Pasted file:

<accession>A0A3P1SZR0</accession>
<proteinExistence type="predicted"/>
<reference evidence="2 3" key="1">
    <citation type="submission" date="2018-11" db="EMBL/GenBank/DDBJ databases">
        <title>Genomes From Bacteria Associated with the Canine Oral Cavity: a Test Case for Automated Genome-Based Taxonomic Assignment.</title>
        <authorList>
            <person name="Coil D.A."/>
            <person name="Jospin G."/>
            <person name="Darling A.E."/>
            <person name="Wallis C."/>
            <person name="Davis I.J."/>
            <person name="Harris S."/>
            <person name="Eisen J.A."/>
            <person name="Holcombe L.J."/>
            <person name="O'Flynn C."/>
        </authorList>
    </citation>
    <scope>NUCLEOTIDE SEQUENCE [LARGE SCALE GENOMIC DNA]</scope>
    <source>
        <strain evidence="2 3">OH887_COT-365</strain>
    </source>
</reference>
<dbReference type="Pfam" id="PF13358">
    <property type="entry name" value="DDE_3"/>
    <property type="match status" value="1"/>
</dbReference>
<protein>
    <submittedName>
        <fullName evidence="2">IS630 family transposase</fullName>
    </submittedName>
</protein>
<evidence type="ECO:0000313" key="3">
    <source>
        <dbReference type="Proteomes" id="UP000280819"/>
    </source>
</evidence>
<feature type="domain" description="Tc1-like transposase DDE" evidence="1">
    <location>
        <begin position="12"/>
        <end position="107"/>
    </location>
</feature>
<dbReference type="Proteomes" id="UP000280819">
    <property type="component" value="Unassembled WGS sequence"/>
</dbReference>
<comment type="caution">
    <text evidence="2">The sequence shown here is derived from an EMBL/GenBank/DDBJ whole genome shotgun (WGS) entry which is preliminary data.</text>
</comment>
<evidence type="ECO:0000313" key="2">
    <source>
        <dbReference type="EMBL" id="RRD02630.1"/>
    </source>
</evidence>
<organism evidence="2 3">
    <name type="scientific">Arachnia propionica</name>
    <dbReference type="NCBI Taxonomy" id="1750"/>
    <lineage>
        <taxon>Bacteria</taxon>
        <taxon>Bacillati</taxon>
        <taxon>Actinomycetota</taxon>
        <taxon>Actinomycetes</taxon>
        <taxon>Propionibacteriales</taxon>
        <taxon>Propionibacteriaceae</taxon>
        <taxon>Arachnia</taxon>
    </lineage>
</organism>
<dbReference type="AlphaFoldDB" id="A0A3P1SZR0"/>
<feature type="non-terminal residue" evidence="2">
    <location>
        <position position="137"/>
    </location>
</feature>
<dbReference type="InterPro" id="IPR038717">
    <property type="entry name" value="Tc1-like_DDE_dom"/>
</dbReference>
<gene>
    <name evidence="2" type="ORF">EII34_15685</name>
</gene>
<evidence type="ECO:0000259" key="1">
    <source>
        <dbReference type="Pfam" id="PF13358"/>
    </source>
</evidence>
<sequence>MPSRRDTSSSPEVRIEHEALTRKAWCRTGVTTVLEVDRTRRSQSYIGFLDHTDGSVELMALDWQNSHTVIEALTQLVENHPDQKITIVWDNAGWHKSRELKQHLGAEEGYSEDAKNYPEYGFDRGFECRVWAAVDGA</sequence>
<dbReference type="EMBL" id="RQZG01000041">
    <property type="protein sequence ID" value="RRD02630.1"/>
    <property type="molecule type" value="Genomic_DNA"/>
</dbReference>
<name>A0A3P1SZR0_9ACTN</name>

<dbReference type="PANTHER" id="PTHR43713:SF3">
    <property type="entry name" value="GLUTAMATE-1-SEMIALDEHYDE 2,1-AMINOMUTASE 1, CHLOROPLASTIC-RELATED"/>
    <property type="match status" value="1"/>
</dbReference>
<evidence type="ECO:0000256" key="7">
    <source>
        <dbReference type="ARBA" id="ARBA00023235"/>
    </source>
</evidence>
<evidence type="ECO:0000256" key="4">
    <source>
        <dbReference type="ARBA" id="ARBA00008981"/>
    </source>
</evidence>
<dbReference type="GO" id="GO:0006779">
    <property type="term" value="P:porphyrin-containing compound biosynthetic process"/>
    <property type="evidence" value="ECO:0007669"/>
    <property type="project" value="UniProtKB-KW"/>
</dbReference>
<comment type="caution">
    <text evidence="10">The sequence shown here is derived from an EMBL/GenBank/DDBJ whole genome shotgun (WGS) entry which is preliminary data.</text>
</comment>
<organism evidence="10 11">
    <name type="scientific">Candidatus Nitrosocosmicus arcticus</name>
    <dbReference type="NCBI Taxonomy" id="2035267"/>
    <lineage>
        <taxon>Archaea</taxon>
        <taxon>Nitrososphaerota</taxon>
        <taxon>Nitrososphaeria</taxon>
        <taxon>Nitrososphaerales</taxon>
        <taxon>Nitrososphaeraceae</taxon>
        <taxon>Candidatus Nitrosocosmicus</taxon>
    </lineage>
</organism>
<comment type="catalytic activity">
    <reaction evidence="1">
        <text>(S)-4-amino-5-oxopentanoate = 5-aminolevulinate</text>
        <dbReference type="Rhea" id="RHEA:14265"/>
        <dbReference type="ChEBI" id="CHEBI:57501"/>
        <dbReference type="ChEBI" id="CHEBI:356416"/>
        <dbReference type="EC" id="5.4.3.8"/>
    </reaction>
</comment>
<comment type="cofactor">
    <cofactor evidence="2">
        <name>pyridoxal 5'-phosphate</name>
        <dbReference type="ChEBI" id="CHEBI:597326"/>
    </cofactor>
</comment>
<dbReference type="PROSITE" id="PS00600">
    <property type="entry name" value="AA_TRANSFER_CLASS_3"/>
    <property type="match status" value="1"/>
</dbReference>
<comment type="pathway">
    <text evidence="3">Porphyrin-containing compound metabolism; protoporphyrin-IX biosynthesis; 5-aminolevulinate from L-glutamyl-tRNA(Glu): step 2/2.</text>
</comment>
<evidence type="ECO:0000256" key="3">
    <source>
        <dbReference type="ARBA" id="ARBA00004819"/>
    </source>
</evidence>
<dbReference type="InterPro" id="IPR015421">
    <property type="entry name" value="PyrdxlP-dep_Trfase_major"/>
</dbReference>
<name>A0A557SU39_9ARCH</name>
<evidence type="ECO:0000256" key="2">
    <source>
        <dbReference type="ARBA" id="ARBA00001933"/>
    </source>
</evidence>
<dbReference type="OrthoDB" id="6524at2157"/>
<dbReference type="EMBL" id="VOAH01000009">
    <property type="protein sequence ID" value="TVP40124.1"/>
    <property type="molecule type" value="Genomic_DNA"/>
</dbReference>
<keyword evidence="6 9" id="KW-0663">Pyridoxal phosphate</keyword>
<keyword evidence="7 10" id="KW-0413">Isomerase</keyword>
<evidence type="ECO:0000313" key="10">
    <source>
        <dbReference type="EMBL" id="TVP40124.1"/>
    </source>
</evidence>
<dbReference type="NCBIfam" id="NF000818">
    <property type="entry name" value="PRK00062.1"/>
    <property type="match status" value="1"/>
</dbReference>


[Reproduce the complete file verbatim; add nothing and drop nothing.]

<accession>A0A3P1SZR0</accession>
<proteinExistence type="predicted"/>
<reference evidence="2 3" key="1">
    <citation type="submission" date="2018-11" db="EMBL/GenBank/DDBJ databases">
        <title>Genomes From Bacteria Associated with the Canine Oral Cavity: a Test Case for Automated Genome-Based Taxonomic Assignment.</title>
        <authorList>
            <person name="Coil D.A."/>
            <person name="Jospin G."/>
            <person name="Darling A.E."/>
            <person name="Wallis C."/>
            <person name="Davis I.J."/>
            <person name="Harris S."/>
            <person name="Eisen J.A."/>
            <person name="Holcombe L.J."/>
            <person name="O'Flynn C."/>
        </authorList>
    </citation>
    <scope>NUCLEOTIDE SEQUENCE [LARGE SCALE GENOMIC DNA]</scope>
    <source>
        <strain evidence="2 3">OH887_COT-365</strain>
    </source>
</reference>
<dbReference type="Pfam" id="PF13358">
    <property type="entry name" value="DDE_3"/>
    <property type="match status" value="1"/>
</dbReference>
<protein>
    <submittedName>
        <fullName evidence="2">IS630 family transposase</fullName>
    </submittedName>
</protein>
<evidence type="ECO:0000313" key="3">
    <source>
        <dbReference type="Proteomes" id="UP000280819"/>
    </source>
</evidence>
<feature type="domain" description="Tc1-like transposase DDE" evidence="1">
    <location>
        <begin position="12"/>
        <end position="107"/>
    </location>
</feature>
<dbReference type="Proteomes" id="UP000280819">
    <property type="component" value="Unassembled WGS sequence"/>
</dbReference>
<comment type="caution">
    <text evidence="2">The sequence shown here is derived from an EMBL/GenBank/DDBJ whole genome shotgun (WGS) entry which is preliminary data.</text>
</comment>
<evidence type="ECO:0000313" key="2">
    <source>
        <dbReference type="EMBL" id="RRD02630.1"/>
    </source>
</evidence>
<organism evidence="2 3">
    <name type="scientific">Arachnia propionica</name>
    <dbReference type="NCBI Taxonomy" id="1750"/>
    <lineage>
        <taxon>Bacteria</taxon>
        <taxon>Bacillati</taxon>
        <taxon>Actinomycetota</taxon>
        <taxon>Actinomycetes</taxon>
        <taxon>Propionibacteriales</taxon>
        <taxon>Propionibacteriaceae</taxon>
        <taxon>Arachnia</taxon>
    </lineage>
</organism>
<dbReference type="AlphaFoldDB" id="A0A3P1SZR0"/>
<feature type="non-terminal residue" evidence="2">
    <location>
        <position position="137"/>
    </location>
</feature>
<dbReference type="InterPro" id="IPR038717">
    <property type="entry name" value="Tc1-like_DDE_dom"/>
</dbReference>
<gene>
    <name evidence="2" type="ORF">EII34_15685</name>
</gene>
<evidence type="ECO:0000259" key="1">
    <source>
        <dbReference type="Pfam" id="PF13358"/>
    </source>
</evidence>
<sequence>MPSRRDTSSSPEVRIEHEALTRKAWCRTGVTTVLEVDRTRRSQSYIGFLDHTDGSVELMALDWQNSHTVIEALTQLVENHPDQKITIVWDNAGWHKSRELKQHLGAEEGYSEDAKNYPEYGFDRGFECRVWAAVDGA</sequence>
<dbReference type="EMBL" id="RQZG01000041">
    <property type="protein sequence ID" value="RRD02630.1"/>
    <property type="molecule type" value="Genomic_DNA"/>
</dbReference>
<name>A0A3P1SZR0_9ACTN</name>

<dbReference type="PANTHER" id="PTHR43713:SF3">
    <property type="entry name" value="GLUTAMATE-1-SEMIALDEHYDE 2,1-AMINOMUTASE 1, CHLOROPLASTIC-RELATED"/>
    <property type="match status" value="1"/>
</dbReference>
<evidence type="ECO:0000256" key="7">
    <source>
        <dbReference type="ARBA" id="ARBA00023235"/>
    </source>
</evidence>
<evidence type="ECO:0000256" key="4">
    <source>
        <dbReference type="ARBA" id="ARBA00008981"/>
    </source>
</evidence>
<dbReference type="GO" id="GO:0006779">
    <property type="term" value="P:porphyrin-containing compound biosynthetic process"/>
    <property type="evidence" value="ECO:0007669"/>
    <property type="project" value="UniProtKB-KW"/>
</dbReference>
<comment type="caution">
    <text evidence="10">The sequence shown here is derived from an EMBL/GenBank/DDBJ whole genome shotgun (WGS) entry which is preliminary data.</text>
</comment>
<organism evidence="10 11">
    <name type="scientific">Candidatus Nitrosocosmicus arcticus</name>
    <dbReference type="NCBI Taxonomy" id="2035267"/>
    <lineage>
        <taxon>Archaea</taxon>
        <taxon>Nitrososphaerota</taxon>
        <taxon>Nitrososphaeria</taxon>
        <taxon>Nitrososphaerales</taxon>
        <taxon>Nitrososphaeraceae</taxon>
        <taxon>Candidatus Nitrosocosmicus</taxon>
    </lineage>
</organism>
<comment type="catalytic activity">
    <reaction evidence="1">
        <text>(S)-4-amino-5-oxopentanoate = 5-aminolevulinate</text>
        <dbReference type="Rhea" id="RHEA:14265"/>
        <dbReference type="ChEBI" id="CHEBI:57501"/>
        <dbReference type="ChEBI" id="CHEBI:356416"/>
        <dbReference type="EC" id="5.4.3.8"/>
    </reaction>
</comment>
<comment type="cofactor">
    <cofactor evidence="2">
        <name>pyridoxal 5'-phosphate</name>
        <dbReference type="ChEBI" id="CHEBI:597326"/>
    </cofactor>
</comment>
<dbReference type="PROSITE" id="PS00600">
    <property type="entry name" value="AA_TRANSFER_CLASS_3"/>
    <property type="match status" value="1"/>
</dbReference>
<comment type="pathway">
    <text evidence="3">Porphyrin-containing compound metabolism; protoporphyrin-IX biosynthesis; 5-aminolevulinate from L-glutamyl-tRNA(Glu): step 2/2.</text>
</comment>
<evidence type="ECO:0000256" key="3">
    <source>
        <dbReference type="ARBA" id="ARBA00004819"/>
    </source>
</evidence>
<dbReference type="InterPro" id="IPR015421">
    <property type="entry name" value="PyrdxlP-dep_Trfase_major"/>
</dbReference>
<name>A0A557SU39_9ARCH</name>
<evidence type="ECO:0000256" key="2">
    <source>
        <dbReference type="ARBA" id="ARBA00001933"/>
    </source>
</evidence>
<dbReference type="OrthoDB" id="6524at2157"/>
<dbReference type="EMBL" id="VOAH01000009">
    <property type="protein sequence ID" value="TVP40124.1"/>
    <property type="molecule type" value="Genomic_DNA"/>
</dbReference>
<keyword evidence="6 9" id="KW-0663">Pyridoxal phosphate</keyword>
<keyword evidence="7 10" id="KW-0413">Isomerase</keyword>
<evidence type="ECO:0000313" key="10">
    <source>
        <dbReference type="EMBL" id="TVP40124.1"/>
    </source>
</evidence>
<dbReference type="NCBIfam" id="NF000818">
    <property type="entry name" value="PRK00062.1"/>
    <property type="match status" value="1"/>
</dbReference>